From the Devil’s Farm, a Greek Islands Mystery
Coffeetown Press/Courtesy

“From the Devil’s Farm, a Greek Islands Mystery,” by Leta Serafim, Coffeetown Press, 2017, 208 pages, trade paperback, $14.95

Mysterious murders are so rare on the Greek Islands that solving a couple makes you the go-to expert. That is Yiannis Patronas.

“From the Devil’s Farm, a Greek Islands Mystery,” by Leta Serafim, is the third in a series centered on Yiannis Patronas.

Patronas is Chios’ chief police officer. His wife has left him, and he is broke. The Greek financial crisis means inflation has wiped out the value of his salary. He lives in his office at the police station and suspects his boss does not trust him. Regardless, this boss sends Patronas and his three ill-sorted assistants to the island of Sifnos.

A Greek-American visitor discovered the body of a child at the site of an ancient Phoenician temple. The child was killed in the manner of an ancient pagan sacrifice. Who did it is unknown. The murder is potentially explosive because the child was a Syrian refugee, one of a flood which washed ashore on Greece over the past few years.

Patronas’ investigation is handicapped in several ways. There are too many potential suspects. It could be local Greek nationalists from the Golden Dawn movement, another refugee or a visiting American professor with knowledge of the ancient ritual used. Or are neopagans on the island trying to revive old Phoenician religions?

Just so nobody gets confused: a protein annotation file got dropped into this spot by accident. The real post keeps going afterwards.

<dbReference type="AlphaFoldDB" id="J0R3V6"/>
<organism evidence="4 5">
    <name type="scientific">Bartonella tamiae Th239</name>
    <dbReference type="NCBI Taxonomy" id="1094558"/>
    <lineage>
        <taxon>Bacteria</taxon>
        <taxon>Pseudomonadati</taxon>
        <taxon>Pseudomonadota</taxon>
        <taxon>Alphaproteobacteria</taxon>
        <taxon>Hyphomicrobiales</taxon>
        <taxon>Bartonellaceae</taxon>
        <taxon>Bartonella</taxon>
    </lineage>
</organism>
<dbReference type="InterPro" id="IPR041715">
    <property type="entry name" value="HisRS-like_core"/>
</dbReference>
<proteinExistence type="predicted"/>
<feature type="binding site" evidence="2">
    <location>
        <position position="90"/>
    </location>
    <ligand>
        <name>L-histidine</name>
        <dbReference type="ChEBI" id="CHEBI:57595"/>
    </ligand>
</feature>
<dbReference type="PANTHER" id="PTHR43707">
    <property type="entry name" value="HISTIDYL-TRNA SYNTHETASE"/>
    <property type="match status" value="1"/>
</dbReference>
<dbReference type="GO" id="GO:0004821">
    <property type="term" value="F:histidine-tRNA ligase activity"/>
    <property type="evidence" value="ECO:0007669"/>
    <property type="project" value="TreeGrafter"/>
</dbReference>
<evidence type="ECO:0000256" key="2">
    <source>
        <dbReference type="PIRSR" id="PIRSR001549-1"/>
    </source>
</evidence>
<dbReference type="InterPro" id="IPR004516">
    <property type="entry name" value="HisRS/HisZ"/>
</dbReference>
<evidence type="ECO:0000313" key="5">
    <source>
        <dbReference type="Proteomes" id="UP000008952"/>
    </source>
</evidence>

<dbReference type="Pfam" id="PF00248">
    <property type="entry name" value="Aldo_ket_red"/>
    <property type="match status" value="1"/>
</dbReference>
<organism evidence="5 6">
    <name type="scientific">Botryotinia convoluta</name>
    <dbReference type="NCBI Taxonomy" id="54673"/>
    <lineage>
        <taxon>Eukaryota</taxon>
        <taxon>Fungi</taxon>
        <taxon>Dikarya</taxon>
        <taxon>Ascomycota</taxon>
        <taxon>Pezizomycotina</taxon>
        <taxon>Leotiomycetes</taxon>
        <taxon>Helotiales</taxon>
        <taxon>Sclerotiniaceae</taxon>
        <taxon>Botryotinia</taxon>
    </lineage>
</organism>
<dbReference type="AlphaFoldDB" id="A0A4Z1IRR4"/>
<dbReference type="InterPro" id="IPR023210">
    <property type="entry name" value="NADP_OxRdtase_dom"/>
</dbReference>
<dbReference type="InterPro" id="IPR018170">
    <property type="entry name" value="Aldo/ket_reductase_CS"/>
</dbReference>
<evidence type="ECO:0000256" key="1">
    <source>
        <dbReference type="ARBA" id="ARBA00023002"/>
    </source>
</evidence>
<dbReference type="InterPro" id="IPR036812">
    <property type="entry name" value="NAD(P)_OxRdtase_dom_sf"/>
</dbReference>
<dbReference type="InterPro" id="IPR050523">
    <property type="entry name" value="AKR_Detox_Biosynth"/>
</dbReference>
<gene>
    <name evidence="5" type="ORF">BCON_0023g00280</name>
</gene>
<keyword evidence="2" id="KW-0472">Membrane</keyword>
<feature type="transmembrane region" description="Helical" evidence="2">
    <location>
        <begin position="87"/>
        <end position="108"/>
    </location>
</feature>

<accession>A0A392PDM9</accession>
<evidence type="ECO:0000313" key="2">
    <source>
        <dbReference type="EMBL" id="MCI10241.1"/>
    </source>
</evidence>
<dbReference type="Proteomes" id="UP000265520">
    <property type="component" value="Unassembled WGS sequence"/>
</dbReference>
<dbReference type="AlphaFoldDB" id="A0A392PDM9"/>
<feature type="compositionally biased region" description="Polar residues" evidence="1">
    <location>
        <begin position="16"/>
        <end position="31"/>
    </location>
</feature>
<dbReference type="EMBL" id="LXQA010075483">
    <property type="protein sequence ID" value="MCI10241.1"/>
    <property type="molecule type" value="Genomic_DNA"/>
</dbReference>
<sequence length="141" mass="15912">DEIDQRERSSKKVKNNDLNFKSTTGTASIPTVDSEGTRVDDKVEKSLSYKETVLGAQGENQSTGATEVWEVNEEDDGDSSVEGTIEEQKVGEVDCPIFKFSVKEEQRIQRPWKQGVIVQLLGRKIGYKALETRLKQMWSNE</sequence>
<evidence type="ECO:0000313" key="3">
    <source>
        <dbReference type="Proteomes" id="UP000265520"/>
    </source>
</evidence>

Patronas has to sort out all of the clues with the assistance of the local policeman (steady but behind his depth), the woman who discovered the body (an art instructor at a Boston community college summering on Sifnos studying its pottery), and his own three musketeers: the competent Giogos Temblos, the bumbling Evangelos Demos, and Orthodox priest Father Michalis, who has become an unpaid assistant to the atheistic Patronas.

As with Serifim’s previous mysteries, “From the Devil’s Farm” combines a clever mystery, a spectacular setting (the island of Sifnos), and Greek culture with a good dose of humor mixed in. The tale takes readers from the Greek Islands to Athens and Turkey as the solution unfolds. Throw in romance as Patronas finds himself attracted to a pretty, redheaded pottery instructor, and the result is an enormously entertaining story.

Mark Lardas, an engineer, freelance writer, amateur historian, and model-maker, lives in League City. His website is

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